Ask anyone what their favorite Steven Spielberg movie is, and few will say Close Encounters of the Third Kind. But ask them what their top five Spielberg films are, and most people would likely find room for it. It’s as strong a film as he’s ever made — an early sign that he could do far more than just scare people with Jaws — and while it occupies a curious nether region among his masterpieces, none would question its placement among them. It opened 40 years ago today in 1977.
There were two other films fighting for the pole position, and the one that just missed out is Francois Truffaut’s The 400 Blows: one of the brightest lights in the French New Wave and certainly one of the most heartfelt as well. The autobiographical tale covers the unhappy childhood of a young Parisian boy, ignored by his parents and tormented at school. It was shot on location and highlights the perceived authenticity championed by the New Wave without the attendant showiness. It opened in the United States today in 1959.
The third film vying for the podium never quite had a shot, but considering it kicked off one of the biggest franchises of all time, it certainly makes an effort. Harry Potter and the Sorcerer’s Stone was hobbled by the reality of having to establish an entire universe all by its lonesome. It takes care of the heavy lifting so the rest of the saga can get down to business. Harry Potter and the Sorcerer’s Stone opened today in 2001.
And on a much slighter, but definitely crowd-pleasing note, today was the day Macaulay Culkin sent those pesky burglars packing in the original Home Alone. I’m not a huge fan, but for slapstick fun, it’s hard to knock it, and it’s earned its status as a holiday staple. It opened today in 1990.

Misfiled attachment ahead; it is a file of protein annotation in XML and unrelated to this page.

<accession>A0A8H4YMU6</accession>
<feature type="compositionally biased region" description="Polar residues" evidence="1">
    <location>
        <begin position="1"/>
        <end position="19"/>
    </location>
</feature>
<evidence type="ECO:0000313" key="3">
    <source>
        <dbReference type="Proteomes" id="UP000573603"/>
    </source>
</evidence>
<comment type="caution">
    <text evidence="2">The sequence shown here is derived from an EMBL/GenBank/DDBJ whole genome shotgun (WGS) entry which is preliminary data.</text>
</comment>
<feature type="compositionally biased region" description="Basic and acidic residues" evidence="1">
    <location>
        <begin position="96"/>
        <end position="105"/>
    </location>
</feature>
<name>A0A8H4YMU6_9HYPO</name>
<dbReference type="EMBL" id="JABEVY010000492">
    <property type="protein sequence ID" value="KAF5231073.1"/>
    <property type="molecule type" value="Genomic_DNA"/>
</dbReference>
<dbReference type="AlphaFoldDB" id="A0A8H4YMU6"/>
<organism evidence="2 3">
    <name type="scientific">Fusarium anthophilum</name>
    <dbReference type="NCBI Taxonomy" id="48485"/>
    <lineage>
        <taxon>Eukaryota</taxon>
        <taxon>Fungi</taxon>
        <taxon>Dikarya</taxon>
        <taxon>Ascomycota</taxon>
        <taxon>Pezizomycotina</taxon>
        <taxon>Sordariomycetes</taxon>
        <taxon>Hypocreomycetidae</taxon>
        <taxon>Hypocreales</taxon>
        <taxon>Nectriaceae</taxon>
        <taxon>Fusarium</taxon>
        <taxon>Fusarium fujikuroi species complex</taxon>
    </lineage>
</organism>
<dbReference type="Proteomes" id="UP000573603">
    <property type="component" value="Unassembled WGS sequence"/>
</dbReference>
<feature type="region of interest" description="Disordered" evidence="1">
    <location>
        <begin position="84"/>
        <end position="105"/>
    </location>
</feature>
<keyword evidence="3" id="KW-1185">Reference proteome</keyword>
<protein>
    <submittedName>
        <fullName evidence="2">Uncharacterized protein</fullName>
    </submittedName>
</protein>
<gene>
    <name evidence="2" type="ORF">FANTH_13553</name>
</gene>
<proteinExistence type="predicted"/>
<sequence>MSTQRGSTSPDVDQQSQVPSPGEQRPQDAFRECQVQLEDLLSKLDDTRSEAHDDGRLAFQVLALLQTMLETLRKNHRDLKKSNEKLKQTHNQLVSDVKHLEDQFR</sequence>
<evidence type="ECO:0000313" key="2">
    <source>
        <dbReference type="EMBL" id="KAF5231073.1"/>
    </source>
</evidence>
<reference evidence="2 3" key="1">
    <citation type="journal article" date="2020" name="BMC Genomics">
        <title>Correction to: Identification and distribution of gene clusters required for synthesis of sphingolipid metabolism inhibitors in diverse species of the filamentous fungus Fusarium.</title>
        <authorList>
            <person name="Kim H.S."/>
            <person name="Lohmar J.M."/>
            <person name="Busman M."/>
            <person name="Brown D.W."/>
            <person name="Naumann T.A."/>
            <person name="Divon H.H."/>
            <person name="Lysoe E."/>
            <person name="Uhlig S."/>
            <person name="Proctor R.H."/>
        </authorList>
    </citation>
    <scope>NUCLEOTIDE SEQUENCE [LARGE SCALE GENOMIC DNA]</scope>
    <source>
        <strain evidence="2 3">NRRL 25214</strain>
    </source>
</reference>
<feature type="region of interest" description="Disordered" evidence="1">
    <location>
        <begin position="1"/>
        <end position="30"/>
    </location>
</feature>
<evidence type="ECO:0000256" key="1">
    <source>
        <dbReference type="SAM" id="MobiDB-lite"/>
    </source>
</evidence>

I’m going to close with a pair of personal favorites. The first, Heavenly Creatures, was a calling card from director Peter Jackson, previously best known for some truly weird genre films coming out of New Zealand. This one — about an infamous murder case in which a pair of girls bludgeoned one of their mothers to death with a brick — displayed a poise and maturity that caught the world’s eye and set the stage for the director’s eventual triumph with The Lord of the Rings. (It also marked the feature film debut of one Kate Winslet). It opened in the U.S. today in 1995.
The second, Night of the Comet, is an odd bit of post-apocalyptic zaniness from the Reagan era, in which a comet wipes out almost all life on earth… except for a couple of Valley girls, a nice Hispanic due, and a whole lot of zombies who chase the three of them through LA. It opened today in 1984.